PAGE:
In the digital age of limitless choices, consumer decision making has become even more difficult. Behavioral economics, the study of how and why we make choices, can teach travel marketers new ways to understand travel bookers and new tactics to guide them towards making purchasing decisions. Download this report for FREE!
This is an excerpt from our recent trend report, What Travel Brands Can Learn from Behavioral Economics, brought to you in partnership with Boxever.
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If you ask a travel marketer about the tactics they use to drive online bookings, what do you expect to hear?
It’s likely you’ll get a rundown of the usual suspects—email marketing, programmatic advertising, improved search functionality—all of which are perfectly acceptable answers, but fail to address the root of the purchase journey: the consumer and the decision to actually book with you.
We can’t predict customer behavior with absolute certainty, but we can help form their decisions by understanding how choices are made and designing solutions around them. This is where behavioral economics, the study of how and why we make choices, becomes an advantageous tool for marketers.
Retailers have been applying these techniques for years, namely with anchor pricing.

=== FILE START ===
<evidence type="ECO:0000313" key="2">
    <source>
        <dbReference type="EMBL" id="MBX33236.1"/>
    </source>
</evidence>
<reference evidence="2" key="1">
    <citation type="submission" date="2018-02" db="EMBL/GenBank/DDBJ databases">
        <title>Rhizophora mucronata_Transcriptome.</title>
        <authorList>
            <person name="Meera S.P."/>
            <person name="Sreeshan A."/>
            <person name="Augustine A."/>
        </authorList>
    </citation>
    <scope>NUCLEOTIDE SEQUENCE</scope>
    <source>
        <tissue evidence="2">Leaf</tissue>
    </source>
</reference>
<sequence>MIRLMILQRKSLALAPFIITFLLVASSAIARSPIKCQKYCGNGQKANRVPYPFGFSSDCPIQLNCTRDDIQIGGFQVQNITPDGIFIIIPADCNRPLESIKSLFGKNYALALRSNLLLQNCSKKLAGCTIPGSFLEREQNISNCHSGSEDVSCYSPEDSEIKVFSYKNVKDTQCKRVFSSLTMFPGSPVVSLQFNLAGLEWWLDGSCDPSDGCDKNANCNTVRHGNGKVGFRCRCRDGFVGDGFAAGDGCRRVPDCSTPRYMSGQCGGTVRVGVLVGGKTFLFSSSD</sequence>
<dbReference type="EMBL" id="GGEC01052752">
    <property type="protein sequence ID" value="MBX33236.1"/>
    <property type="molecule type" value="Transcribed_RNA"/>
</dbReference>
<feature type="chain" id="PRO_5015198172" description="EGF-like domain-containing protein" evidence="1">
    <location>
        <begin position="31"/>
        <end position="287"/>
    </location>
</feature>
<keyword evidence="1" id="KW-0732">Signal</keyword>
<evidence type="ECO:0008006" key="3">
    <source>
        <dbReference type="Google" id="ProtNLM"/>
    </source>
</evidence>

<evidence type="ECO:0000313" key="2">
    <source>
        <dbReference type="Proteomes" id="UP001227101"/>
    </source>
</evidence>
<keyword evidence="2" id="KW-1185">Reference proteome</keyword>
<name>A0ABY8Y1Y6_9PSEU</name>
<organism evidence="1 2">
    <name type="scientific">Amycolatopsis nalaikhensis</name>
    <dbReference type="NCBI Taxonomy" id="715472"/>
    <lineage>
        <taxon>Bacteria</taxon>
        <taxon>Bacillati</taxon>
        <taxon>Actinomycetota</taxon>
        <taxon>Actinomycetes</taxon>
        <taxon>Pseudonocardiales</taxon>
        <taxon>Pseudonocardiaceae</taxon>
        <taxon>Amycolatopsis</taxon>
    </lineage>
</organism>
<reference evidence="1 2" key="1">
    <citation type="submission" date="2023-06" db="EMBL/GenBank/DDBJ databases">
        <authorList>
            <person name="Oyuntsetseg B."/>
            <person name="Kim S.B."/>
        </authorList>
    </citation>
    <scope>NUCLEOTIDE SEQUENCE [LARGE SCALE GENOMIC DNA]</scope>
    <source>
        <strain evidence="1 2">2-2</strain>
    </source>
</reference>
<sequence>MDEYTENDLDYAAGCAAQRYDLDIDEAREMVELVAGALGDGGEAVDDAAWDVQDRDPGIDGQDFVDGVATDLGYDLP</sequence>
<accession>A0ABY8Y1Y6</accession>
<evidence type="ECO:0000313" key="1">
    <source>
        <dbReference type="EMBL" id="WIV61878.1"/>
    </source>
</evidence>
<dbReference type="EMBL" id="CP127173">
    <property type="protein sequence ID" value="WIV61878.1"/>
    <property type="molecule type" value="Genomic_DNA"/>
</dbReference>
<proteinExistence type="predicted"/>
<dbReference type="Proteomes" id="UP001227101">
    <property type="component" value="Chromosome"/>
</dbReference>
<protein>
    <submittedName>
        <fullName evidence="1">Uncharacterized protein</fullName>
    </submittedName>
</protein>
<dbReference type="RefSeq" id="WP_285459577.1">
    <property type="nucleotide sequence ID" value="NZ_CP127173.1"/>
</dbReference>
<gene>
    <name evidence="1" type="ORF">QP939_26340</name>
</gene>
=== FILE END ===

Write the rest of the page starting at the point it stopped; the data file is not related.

When Steve Jobs announced that the first generation iPad would be priced at $999, critics scoffed. He must have been crazy to think ordinary consumers would pay that high amount. Then, on announcement day, he revealed that the pricing would actually start at $499, with a slightly upgraded model available for $599. Putting the $999 price tag into the minds of consumers was a strategic play to offer more reasonable tiers of pricing. All of a sudden $599 seemed like a bargain.
Travel brands, whether they realize or not, are starting to employ some of these cognitive tactics. Airlines and hotels push these pricing tiers out to consumers all the time. A visitor browsing a booking site may not have considered a flight at the silver-tiered fare, but when stacked next to the more expensive, premium option, the mid-level price becomes much more favorable.
With behavioral economics, travel brands have a huge opportunity to drive revenue by applying minor cognitive techniques.
“I think there is huge opportunity to be able to merchandize more effectively online based on behavioral economics,” says Dave O’Flanagan, CEO of Boxever. “Presenting products in these different ways, looking at the ways people pay for things—it has a really, really dramatic effect on conversions.”
It starts with understanding consumer behavior…(Read More)
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Tags: behavioral economics